In one instant of time I have become the pre-cancer man. An internal label given by me to a mental image of Dr. Jekyll hoping there will never be a Mr. Hyde, or a rising hominid hoping not to devolve into some destructive ancestor, but I have never done well at worrying about myself, I am much more wired to worry and care for others. It is difficult for me to see beyond the practical implications of the results I have been handed and will be handed. I will adjust my diet; I will drink less whiskey (and this is said with a truly heavy heart) and enjoy more water, I will take care of myself with this too close brush with fate, and that will be that. I cannot, however, not worry about the effect that word has or may have on my wife, family, and loved ones.

Cancer (even the insinuation of cancer) is a pebble that makes large unending waves once it is carelessly tossed into life’s pool. The concentric waves reflect and return to me from my wife and children, from my friends and siblings, setting up a silent and persistent echo in my head. So I present the warning and wake-up call I have received to all I know. I encourage you (as Katie Couric did a dozen years back – only without the video tape) to stay vigil, listen to doctors, and undergo whatever preventative screenings they recommend. It keeps the waves as small as possible.

Friday, January 25, 2013

Day Follows Night Redux

The sunrise comes as no surprise. “As day follows night” the saying goes and proves its truism each morning. From the eastern horizon the sun threatens, rays lighting it and spreading west. The light in these brief moments of dawn is transfigured crossing the prairie to cast a coral glow on the rise of Rockies. Such a contrast, landlocked mountains painted the color of sea life, bringing together ocean and mountain, ephemeral moments, blink and it is gone. Gaze upon it and drink it into your soul before the sun at the start of its brazen passage whitewashes all with its naked stare, claim this daily miracle for your own while it last.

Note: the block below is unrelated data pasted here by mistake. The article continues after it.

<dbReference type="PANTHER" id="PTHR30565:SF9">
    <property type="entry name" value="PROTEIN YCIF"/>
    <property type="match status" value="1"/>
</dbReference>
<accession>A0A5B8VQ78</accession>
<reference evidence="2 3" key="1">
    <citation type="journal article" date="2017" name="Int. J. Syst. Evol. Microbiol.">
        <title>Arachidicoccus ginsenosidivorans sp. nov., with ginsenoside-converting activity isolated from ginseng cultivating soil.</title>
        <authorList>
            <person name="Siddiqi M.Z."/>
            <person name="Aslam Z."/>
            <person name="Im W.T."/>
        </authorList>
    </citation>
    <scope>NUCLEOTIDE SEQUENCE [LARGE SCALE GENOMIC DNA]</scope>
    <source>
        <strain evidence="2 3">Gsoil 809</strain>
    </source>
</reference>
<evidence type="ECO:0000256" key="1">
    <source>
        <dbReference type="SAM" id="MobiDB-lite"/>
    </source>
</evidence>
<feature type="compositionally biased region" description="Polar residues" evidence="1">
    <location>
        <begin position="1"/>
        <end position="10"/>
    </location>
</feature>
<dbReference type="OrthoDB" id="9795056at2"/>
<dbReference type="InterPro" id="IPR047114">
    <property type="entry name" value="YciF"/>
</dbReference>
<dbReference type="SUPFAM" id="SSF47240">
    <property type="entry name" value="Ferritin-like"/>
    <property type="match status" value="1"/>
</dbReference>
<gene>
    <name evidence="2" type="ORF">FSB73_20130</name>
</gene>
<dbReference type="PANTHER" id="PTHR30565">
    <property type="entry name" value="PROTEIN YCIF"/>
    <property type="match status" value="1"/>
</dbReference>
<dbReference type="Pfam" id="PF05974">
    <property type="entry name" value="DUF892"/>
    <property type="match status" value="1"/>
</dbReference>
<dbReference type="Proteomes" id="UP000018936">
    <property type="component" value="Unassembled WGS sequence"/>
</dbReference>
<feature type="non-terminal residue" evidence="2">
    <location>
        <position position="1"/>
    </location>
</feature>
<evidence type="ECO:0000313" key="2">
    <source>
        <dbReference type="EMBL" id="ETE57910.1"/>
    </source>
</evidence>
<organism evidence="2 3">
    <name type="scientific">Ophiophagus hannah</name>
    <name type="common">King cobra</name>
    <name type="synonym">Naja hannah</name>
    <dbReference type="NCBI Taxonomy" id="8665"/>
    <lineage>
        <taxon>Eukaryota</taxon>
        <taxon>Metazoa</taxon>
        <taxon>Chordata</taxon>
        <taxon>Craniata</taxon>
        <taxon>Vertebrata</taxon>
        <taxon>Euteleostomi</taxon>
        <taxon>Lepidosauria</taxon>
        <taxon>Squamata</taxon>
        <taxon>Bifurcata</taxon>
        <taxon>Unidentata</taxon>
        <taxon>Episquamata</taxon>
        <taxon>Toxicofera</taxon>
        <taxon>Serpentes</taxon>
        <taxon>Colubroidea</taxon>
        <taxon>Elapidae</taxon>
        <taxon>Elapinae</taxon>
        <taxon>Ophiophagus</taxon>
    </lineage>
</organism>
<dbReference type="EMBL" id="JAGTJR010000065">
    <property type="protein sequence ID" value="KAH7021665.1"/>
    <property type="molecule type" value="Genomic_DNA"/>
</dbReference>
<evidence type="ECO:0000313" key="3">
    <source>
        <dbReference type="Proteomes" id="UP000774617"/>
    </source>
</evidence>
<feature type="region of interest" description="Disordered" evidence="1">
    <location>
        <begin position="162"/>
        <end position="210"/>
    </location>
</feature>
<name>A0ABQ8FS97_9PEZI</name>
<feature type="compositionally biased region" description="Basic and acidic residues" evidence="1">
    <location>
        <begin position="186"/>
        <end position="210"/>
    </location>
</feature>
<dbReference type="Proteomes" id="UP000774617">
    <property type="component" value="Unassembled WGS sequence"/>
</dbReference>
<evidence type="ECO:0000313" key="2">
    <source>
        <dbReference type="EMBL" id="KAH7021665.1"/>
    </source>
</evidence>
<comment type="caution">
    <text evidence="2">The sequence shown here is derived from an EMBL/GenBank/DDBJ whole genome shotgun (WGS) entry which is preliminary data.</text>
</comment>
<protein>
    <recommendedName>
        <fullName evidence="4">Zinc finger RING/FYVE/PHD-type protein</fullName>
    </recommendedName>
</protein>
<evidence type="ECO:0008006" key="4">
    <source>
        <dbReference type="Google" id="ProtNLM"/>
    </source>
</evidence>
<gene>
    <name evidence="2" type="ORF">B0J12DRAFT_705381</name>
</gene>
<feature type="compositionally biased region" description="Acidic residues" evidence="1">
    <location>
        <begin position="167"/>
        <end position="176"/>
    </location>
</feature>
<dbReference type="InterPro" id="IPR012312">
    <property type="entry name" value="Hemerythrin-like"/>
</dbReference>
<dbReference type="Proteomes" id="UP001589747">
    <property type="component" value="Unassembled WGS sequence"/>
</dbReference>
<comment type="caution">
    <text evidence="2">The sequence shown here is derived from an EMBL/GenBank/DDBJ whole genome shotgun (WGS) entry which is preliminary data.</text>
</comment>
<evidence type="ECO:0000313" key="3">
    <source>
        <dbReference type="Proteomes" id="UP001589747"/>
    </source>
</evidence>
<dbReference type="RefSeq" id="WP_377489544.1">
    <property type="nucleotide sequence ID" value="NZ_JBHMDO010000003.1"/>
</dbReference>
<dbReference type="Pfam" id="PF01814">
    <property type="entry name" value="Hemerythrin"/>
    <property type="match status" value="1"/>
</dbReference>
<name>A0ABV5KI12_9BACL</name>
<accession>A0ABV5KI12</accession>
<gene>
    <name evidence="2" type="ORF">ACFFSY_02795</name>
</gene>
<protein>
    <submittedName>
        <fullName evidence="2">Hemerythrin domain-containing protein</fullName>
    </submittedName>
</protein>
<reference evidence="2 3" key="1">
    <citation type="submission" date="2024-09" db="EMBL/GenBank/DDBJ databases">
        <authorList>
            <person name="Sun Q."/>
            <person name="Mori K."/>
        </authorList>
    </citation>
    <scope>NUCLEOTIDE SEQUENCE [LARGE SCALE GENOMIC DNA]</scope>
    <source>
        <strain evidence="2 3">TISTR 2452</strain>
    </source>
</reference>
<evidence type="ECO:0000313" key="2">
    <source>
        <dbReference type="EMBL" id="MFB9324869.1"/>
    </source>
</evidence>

Mile markers and mountains race by as I head south on the interstate. I long for there to be silhouetted Saguaro about me, frozen arms outstretched in acceptance or submission, but not here, there are only walking stick cacti to see in Colorado. Sad stand-ins for the quintessential quilled plants that inhabit our image-ridden imaginations. Still walking sticks are something, as cacti are succulents of myth and lore in my native South.

As I look over the hood of my car, the blacktop goes by and beneath me. Years on this circuit have imprinted upon me, and I can gaze about freely in the knowledge that my car knows where it is going. Amid the stark, arid beauty of these barren plains that abut the Rockies, people I pass and that pass me seem oblivious with eyes on nowhere and cell phones nestled against their cheeks. How can they not see, how can they not think of God instead of the microcosms of their lives?